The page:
Ela Gandhi’s overarching message is about freeing people from global fear and conflict, writes SRIRAM SRIKUMAR
Like many Indian households, my childhood one had a photo of Mahatma Gandhi displayed prominently. My achachan (grandfather) shared memories of the time when Gandhi was alive and acting as a force of hope for a country struggling to be born.
It is in memory of that aura that I attended a talk by Mahatma Gandhi’s granddaughter, Ela Gandhi, at the University of New South Wales (UNSW) on the last Friday of January. I arrived at the talk knowing little about Ms Gandhi or her work. It soon became apparent that her grandparents are not what sets her apart as a voice worth listening to.
Ela Gandhi spent her life as a prominent anti-apartheid activist in South Africa, served in the South African parliament for a decade, founded the International Centre on Non-Violence (ICON) and continues to be a firm champion of women’s rights and advocate of non-violence education.
The talk was hosted by Professor Fred Hilmer, as his last official act as Vice-Chancellor of UNSW, and Dr Neville Roach AO, patron of the Australia India Institute at UNSW. It was this year’s instalment of the annual Gandhi Oration hosted at the University.With hundreds of people attending to hear Ms Ela Gandhi speak, the evening succeeded in promoting thought and reflection on the ideals of Mahatma Gandhi. The talk was preceded by a Remembrance Ceremony on the lawns of the University campus, alongside the busts of Mahatma Gandhi and Nelson Mandela.
Ela Gandhi emphasised the virtues of non-violence and the importance of early childhood education. Speaking with a quiet voice which nonetheless commanded attention, she reminded the audience of the work left to be done in freeing people from fear and conflict.
One in three women globally are victims of domestic violence, universal early-childhood education is yet to be achieved, and conflicts still rage (even as peace and cooperation have become the norm rather than the exception, as was true for much of history).
Where her arguments or oratory left you unconvinced – as when she used the over prescription of antibiotics as an allegory for the futility of conflict – or where it became tempting to dismiss the virtues she preached as just platitudes, the example of Ela Gandhi’s life reminded you of the sincerity and power of her message.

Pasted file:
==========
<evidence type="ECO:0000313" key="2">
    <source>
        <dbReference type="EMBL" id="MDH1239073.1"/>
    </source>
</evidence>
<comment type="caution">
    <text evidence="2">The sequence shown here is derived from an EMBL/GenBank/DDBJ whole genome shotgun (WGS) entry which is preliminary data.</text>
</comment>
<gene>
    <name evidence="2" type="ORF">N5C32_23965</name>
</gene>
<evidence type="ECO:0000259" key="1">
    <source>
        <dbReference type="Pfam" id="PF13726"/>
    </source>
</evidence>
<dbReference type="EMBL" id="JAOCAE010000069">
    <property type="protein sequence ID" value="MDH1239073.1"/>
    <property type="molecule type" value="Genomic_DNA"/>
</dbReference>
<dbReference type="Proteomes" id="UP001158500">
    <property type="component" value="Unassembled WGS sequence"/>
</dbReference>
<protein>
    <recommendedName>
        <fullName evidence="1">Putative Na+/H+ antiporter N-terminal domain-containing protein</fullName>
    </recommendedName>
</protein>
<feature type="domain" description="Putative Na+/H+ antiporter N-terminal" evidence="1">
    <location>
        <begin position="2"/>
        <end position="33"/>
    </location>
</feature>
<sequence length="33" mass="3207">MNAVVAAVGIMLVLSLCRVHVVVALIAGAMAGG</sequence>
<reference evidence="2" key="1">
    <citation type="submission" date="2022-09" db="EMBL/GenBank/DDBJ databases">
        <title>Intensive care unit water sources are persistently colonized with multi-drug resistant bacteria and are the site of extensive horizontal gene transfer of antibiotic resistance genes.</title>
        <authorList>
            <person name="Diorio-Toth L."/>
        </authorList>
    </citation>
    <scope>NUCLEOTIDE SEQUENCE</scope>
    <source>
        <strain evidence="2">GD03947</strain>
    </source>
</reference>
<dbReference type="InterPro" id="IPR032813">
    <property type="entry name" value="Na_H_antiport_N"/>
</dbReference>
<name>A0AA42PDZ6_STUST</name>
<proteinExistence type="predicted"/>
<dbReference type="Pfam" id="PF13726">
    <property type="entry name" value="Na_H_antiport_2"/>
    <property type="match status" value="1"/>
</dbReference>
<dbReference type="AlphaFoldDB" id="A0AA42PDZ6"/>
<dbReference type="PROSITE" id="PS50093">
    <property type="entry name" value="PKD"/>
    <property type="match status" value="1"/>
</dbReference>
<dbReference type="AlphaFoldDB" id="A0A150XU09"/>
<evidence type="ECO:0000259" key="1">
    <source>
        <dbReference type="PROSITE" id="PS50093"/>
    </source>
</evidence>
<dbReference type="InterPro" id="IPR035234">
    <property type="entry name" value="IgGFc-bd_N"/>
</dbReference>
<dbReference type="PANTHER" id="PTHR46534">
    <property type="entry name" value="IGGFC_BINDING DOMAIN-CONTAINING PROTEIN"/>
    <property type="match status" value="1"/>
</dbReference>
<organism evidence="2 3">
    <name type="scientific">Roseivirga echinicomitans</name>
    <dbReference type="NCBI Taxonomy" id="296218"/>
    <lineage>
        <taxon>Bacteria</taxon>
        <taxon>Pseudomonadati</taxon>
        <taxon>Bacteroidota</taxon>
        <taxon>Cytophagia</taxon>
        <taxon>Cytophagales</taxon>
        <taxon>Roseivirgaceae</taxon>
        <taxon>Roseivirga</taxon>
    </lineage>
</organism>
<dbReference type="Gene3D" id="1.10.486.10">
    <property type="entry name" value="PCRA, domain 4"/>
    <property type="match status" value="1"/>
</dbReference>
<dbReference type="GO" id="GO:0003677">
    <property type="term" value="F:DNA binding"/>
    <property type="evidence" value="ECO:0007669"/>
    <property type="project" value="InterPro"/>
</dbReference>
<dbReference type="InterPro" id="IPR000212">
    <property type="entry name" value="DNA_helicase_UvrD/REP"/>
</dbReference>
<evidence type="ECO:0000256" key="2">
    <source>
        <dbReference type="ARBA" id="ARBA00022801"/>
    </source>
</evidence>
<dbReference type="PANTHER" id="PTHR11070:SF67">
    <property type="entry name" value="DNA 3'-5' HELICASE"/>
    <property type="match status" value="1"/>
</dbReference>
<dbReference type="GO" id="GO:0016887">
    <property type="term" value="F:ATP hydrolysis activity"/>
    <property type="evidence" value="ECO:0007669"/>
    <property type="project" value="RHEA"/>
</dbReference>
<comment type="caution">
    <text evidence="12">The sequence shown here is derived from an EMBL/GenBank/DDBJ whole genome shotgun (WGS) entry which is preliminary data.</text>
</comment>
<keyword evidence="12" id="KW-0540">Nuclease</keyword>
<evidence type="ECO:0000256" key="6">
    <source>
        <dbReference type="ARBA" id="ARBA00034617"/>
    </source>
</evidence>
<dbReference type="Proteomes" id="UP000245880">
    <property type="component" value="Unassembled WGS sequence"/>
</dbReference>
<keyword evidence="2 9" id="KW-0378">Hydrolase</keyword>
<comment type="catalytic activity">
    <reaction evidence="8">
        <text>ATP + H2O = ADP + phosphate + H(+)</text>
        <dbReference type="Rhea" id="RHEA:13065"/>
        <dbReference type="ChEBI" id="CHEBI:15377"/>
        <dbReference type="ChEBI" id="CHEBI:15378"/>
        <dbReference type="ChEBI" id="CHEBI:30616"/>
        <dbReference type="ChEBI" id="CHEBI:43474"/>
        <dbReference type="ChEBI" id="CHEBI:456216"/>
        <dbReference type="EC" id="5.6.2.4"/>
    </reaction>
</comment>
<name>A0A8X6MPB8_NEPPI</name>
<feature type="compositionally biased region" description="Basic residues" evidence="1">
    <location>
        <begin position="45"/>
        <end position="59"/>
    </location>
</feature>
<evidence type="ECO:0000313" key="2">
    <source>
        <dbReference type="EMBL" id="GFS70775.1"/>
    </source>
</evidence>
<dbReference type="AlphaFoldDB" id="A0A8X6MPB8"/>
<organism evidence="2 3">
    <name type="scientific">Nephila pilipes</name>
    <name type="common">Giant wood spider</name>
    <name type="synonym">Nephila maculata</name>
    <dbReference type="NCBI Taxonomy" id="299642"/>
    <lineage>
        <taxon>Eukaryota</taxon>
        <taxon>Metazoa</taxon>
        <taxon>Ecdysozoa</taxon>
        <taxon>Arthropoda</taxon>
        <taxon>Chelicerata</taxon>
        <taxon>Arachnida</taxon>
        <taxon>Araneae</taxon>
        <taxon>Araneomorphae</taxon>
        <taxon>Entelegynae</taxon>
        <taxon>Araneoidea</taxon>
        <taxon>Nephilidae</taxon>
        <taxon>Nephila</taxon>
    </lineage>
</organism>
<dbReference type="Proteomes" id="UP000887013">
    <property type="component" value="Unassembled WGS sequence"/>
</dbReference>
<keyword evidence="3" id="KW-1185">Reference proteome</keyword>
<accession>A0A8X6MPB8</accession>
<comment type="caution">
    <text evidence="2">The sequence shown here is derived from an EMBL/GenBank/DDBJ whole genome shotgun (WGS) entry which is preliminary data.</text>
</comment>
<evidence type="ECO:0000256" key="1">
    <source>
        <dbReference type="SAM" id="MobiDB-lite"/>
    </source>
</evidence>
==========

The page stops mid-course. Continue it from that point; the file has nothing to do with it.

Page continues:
When it came time for questions (from Professor Hilmer, Dr Roach, and the audience), many people were curious to know more about her interactions with Nelson Mandela and her grandfather. One of her most significant lessons from their influence, she said, was of the human capacity to change. In both Madiba and the Mahatma, she saw people who recognised their ability to keep learning and keep changing. In this goal of self-development she also saw a common point between all religions.
Great names who have passed into history often appear to us to have transcended politics. The Lincoln of American memory is not the politicking, media manipulating Lincoln of American history. The Mandela of global imagination is not the militant agitator of global history. The Gandhi of Indian nationalist myth is not the fallible political organiser of Indian reality.
An interesting reminder of this fallacy came when an audience member asked if Mohandas Gandhi would have had a Facebook account. Ms Gandhi reflected on her grandfather’s ability to build large scale social movements and organise national events (such as the Salt March) in an age before social media, before speculating that yes, Gandhi would most likely have had a Facebook account, and would have used it well to have his message reach as many people as possible.
As inspiring as it was to spend an evening reflecting on grand ideals, it was also nice to be reminded that these great souls of history are not inevitable heroes. Their achievement was not a superhuman purity of virtue, but rather it was a lifetime of sustained effort through whatever mechanism of politics and social change was available to them.
Ms Ela Gandhi’s life follows in that mould of heroism. There can be no questioning her sacrifices. One of her sons died during the anti-apartheid struggle, and she spent a total of nine years under house arrest during the rule of the South African regime of the time. And, on that Friday night at UNSW, she continued her mission by speaking with conviction about the values that have illuminated her life.